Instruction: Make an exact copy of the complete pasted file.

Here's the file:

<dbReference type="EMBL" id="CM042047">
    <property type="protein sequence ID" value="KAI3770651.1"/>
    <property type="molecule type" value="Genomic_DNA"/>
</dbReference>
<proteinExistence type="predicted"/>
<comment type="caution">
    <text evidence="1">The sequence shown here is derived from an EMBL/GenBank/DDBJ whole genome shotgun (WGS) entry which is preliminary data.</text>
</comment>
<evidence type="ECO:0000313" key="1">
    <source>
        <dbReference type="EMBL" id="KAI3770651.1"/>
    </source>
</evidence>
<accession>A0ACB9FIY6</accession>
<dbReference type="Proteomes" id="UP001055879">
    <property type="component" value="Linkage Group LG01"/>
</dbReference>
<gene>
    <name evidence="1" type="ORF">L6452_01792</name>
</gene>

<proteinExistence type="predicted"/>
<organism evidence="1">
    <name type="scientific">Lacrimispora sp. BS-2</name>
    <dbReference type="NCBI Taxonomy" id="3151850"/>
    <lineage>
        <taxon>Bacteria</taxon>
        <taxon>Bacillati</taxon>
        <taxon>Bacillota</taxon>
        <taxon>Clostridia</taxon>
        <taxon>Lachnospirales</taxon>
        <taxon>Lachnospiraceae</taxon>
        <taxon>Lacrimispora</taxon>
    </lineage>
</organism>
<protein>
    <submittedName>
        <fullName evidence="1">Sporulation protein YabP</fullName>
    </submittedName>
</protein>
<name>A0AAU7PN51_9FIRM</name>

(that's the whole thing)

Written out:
<dbReference type="EMBL" id="CM042047">
    <property type="protein sequence ID" value="KAI3770651.1"/>
    <property type="molecule type" value="Genomic_DNA"/>
</dbReference>
<proteinExistence type="predicted"/>
<comment type="caution">
    <text evidence="1">The sequence shown here is derived from an EMBL/GenBank/DDBJ whole genome shotgun (WGS) entry which is preliminary data.</text>
</comment>
<evidence type="ECO:0000313" key="1">
    <source>
        <dbReference type="EMBL" id="KAI3770651.1"/>
    </source>
</evidence>
<accession>A0ACB9FIY6</accession>
<dbReference type="Proteomes" id="UP001055879">
    <property type="component" value="Linkage Group LG01"/>
</dbReference>
<gene>
    <name evidence="1" type="ORF">L6452_01792</name>
</gene>

<proteinExistence type="predicted"/>
<organism evidence="1">
    <name type="scientific">Lacrimispora sp. BS-2</name>
    <dbReference type="NCBI Taxonomy" id="3151850"/>
    <lineage>
        <taxon>Bacteria</taxon>
        <taxon>Bacillati</taxon>
        <taxon>Bacillota</taxon>
        <taxon>Clostridia</taxon>
        <taxon>Lachnospirales</taxon>
        <taxon>Lachnospiraceae</taxon>
        <taxon>Lacrimispora</taxon>
    </lineage>
</organism>
<protein>
    <submittedName>
        <fullName evidence="1">Sporulation protein YabP</fullName>
    </submittedName>
</protein>
<name>A0AAU7PN51_9FIRM</name>